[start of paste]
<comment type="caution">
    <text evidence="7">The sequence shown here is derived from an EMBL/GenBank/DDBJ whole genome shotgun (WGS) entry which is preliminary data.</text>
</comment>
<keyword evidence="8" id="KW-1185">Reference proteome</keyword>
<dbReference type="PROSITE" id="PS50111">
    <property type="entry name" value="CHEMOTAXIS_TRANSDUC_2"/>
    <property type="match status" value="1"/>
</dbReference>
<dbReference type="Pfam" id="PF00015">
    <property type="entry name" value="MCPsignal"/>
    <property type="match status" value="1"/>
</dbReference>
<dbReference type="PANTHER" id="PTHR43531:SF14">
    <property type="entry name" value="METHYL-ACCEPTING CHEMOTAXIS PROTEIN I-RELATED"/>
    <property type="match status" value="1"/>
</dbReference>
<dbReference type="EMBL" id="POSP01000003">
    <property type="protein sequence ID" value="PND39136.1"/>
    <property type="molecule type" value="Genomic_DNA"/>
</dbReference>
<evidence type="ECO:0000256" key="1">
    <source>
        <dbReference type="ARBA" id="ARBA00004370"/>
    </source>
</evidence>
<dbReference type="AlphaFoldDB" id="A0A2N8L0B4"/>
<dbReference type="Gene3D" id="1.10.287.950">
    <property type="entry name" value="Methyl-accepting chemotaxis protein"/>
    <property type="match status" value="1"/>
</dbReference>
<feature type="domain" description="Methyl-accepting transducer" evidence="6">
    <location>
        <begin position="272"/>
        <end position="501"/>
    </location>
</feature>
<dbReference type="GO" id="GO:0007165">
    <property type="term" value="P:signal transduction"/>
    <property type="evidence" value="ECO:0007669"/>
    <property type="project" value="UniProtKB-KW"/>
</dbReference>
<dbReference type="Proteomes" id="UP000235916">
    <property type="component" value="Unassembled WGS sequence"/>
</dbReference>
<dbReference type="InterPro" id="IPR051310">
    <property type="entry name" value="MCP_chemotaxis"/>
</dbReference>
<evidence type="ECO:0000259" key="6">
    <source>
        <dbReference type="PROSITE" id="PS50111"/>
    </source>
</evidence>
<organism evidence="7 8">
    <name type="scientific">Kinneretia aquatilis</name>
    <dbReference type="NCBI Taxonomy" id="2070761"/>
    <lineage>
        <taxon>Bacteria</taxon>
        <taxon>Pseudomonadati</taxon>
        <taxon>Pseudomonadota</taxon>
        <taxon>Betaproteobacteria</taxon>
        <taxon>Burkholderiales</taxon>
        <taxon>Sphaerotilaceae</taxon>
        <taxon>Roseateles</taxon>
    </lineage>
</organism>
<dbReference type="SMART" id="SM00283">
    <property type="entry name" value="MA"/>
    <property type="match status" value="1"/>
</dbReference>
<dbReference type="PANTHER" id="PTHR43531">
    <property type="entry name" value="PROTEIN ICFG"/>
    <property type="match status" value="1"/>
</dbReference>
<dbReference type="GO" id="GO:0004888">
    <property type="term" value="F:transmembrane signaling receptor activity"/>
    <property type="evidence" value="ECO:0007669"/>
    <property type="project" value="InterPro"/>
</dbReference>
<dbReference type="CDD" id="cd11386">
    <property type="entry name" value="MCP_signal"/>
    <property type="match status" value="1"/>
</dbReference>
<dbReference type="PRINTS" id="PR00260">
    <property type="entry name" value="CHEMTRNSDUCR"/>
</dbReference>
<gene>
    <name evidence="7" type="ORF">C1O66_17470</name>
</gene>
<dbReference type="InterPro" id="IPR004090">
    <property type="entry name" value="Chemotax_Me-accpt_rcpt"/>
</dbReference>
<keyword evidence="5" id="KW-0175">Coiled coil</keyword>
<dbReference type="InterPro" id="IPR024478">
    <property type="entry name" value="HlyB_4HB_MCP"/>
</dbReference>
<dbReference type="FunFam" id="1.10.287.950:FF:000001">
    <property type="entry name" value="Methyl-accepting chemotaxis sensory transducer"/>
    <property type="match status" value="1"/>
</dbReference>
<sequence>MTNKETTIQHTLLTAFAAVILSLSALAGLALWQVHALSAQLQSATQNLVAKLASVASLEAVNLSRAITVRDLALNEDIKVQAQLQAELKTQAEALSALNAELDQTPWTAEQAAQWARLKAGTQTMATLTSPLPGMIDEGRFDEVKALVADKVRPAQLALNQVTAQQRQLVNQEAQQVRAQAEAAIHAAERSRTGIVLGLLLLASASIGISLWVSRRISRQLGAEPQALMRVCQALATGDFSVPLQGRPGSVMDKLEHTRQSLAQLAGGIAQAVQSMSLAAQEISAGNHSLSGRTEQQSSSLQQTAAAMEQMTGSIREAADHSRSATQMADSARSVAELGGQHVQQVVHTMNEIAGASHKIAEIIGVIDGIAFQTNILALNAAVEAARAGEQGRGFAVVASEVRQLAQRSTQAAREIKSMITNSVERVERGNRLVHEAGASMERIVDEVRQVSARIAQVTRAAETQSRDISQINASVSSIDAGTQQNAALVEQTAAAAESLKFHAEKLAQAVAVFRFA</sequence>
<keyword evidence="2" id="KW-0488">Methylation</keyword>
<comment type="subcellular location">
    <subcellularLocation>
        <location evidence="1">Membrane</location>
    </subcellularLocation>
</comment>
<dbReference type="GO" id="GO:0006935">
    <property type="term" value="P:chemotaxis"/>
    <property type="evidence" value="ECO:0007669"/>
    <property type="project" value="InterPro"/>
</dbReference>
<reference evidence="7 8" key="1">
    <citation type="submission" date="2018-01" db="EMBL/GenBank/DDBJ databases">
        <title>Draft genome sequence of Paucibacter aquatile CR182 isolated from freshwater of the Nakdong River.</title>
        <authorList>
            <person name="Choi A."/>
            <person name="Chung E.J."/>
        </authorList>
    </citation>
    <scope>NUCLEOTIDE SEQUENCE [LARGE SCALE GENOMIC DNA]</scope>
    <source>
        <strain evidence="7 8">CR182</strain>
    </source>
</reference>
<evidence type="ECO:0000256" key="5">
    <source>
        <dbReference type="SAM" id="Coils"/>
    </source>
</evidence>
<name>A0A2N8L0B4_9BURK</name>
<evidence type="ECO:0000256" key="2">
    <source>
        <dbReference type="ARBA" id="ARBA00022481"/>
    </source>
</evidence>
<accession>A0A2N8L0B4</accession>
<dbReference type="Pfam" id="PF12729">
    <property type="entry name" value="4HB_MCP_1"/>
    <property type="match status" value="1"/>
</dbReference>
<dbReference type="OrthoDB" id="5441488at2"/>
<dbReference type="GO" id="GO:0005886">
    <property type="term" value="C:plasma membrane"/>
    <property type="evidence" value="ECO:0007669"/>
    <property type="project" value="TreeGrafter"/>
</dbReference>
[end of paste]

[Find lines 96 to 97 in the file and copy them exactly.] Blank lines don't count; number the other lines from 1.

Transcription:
<dbReference type="FunFam" id="1.10.287.950:FF:000001">
    <property type="entry name" value="Methyl-accepting chemotaxis sensory transducer"/>